The Woodshop Shed

adventures in woodworking and home maintenance, from my shop in an oversized backyard shed

June 2021
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Another Herman Nutcracker

Furnished content.
(from Lumberjocks.com)


Another Herman NutcrackerIt was the pandemic and like most of us frustrated termites I got bored. So.. maybe it was time for another Herman. I've been making these for about 10 years now. This will be #6. I've always wanted (or thought about making) a Gippetto and Pinocchio Herman nut cracker. The doll itself was actually started as a vet but then I remembered the Pinocchio I wanted to do. After a pretty much basic Gippetto, I set about making the Pinocchio. At first i thought mu hands wouldn't let me do the detail on a head and I was going to make it from clay but wasn't happy at all with the result. So back to wood as usual. Legs and arms are movable, the hands were compound cuts, wood pins for all the joints. I turned the body for Gippetto on the lathe as well as Pinocchio's head, then cut the arm and leg attachment areas. The workbench wasn't like any other on my other Herman's either. It took me about 4 weeks to do with the limited time I could do in the shop. Then on to the paint and Gippetto's apron. All-in-all it took about5+ weeks but it was a great distraction while Mum and I were sequestered in the condo. Enjoy.



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Wedding "Puzzle" Box

Furnished content.
(from Lumberjocks.com)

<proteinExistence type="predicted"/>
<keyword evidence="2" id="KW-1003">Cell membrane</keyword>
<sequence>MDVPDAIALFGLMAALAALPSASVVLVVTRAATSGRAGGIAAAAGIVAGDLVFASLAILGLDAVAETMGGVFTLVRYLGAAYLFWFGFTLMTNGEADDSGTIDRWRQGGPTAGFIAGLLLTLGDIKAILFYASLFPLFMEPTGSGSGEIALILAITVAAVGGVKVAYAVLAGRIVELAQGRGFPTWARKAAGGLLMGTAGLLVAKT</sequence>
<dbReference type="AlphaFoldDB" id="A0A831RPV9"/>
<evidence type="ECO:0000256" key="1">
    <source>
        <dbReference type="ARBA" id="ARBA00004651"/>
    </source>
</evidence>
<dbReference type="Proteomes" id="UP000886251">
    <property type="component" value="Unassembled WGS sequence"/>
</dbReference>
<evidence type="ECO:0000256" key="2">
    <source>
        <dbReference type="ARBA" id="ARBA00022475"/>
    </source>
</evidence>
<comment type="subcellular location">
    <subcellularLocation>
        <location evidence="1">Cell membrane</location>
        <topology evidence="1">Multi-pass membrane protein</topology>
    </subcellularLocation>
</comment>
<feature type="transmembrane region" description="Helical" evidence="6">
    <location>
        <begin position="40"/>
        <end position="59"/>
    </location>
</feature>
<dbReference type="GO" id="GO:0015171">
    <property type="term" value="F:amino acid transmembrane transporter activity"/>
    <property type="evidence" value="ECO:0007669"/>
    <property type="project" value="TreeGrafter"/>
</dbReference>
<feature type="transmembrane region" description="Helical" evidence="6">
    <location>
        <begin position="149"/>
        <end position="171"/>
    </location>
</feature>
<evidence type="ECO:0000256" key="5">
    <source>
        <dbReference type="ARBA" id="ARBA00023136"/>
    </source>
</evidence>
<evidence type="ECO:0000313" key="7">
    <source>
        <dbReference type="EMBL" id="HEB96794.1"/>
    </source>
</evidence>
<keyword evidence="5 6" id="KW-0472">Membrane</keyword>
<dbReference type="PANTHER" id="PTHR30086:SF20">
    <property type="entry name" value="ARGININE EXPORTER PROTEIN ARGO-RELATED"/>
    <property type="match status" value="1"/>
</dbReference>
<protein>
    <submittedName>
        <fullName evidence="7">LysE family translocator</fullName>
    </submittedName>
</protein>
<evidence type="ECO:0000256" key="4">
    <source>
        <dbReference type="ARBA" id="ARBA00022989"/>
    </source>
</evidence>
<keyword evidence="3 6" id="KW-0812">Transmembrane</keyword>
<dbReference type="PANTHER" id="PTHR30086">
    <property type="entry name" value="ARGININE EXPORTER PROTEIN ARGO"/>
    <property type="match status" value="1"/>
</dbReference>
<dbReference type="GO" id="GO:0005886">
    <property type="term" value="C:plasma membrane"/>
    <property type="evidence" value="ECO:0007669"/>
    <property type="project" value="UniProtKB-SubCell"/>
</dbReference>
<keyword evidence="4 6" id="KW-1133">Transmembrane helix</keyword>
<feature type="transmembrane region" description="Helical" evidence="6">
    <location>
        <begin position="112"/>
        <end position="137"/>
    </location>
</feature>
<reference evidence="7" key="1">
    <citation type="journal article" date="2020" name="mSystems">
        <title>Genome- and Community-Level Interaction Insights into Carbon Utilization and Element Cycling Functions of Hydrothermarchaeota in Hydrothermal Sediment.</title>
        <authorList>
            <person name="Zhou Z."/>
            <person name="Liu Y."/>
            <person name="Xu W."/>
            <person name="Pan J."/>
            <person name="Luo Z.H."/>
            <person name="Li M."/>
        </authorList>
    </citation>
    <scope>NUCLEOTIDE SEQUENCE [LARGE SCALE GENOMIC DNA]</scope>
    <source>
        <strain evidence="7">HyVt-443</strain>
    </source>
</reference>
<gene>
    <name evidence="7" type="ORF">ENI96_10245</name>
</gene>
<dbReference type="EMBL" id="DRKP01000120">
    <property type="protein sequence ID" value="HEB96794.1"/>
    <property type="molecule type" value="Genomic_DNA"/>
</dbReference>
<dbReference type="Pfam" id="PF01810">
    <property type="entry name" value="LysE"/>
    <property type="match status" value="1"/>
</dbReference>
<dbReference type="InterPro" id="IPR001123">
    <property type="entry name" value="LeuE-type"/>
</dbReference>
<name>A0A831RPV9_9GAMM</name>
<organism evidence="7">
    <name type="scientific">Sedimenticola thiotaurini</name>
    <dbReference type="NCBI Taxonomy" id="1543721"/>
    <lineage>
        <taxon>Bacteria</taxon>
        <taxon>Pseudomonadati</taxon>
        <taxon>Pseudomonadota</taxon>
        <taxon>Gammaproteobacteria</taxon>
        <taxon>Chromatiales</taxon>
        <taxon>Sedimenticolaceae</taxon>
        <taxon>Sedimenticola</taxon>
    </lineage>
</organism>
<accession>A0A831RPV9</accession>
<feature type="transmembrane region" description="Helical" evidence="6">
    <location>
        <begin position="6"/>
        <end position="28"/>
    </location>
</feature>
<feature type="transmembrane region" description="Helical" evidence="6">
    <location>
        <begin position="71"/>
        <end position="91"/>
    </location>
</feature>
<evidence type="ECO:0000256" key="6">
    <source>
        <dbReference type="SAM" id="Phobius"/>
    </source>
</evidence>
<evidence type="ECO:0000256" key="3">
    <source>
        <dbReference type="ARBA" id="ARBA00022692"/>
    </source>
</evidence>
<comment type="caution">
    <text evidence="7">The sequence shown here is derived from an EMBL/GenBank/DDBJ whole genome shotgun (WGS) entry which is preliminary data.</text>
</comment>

Wedding "Puzzle" BoxAbout five years ago, a dear friend came to me and asked if 'Papa' could make a box for her upcoming wedding. She said she/they wanted something they could maybe “assemble at the service, to signify the 'coming-together' of their two families”. Sounded like a challenge, but I couldn't tell her no! Threw out a bunch of ideas that didn't work and then decided what this puzzle called for was, well… a puzzle. Hence, this box was born!She picked out the beech board from our local Woodcraft (then Midwest Woodworkers) in Omaha, because she loved the grain & knot pattern you see on the front. That and a general idea of the size and basic design was what I got to work with.This lid is one of my favorite creations! There are 5 people in their new, blended family – so, 5 pieces for the puzzle top. Each fits in one spot only. They have a small rare earth magnet set in their backs, which attach to some steel washers embedded between the two sheets of 3/16” birch ply that make up the lid base. The woods are purpleheart, yellowheart, redheart and paela/chakte viga. The centerpiece is a slice off a figured walnut chunk I'd had around for over 6 years; waiting for it to tell me what it wanted to be. The barrier strips on the sides of the puzzle are bands of each of the five woods in the top. They also kept me from having to fit pieces to match those convoluted corners! The pictures don't do that beech front piece justice… the colors and grain are gorgeous! Cutting the top off was kind of a sphincter-clenching moment for me, but it worked almost perfectly. It's a simple lift-up lid and brass hinges, like she wanted. Interior is soft red velvet – my idea, because I thought it looked good. Basic dimensions are about 12” wide / 8” deep / 5” high (-ish…) Finish is 3 or 4 coats of Minwax satin poly.There were a few joyful tears and a lot of hugs when I delivered it, along with a lot of looking and touching and ooh-ing and ah-ing at the wedding party! I think it was a hit. Hope you like it, too!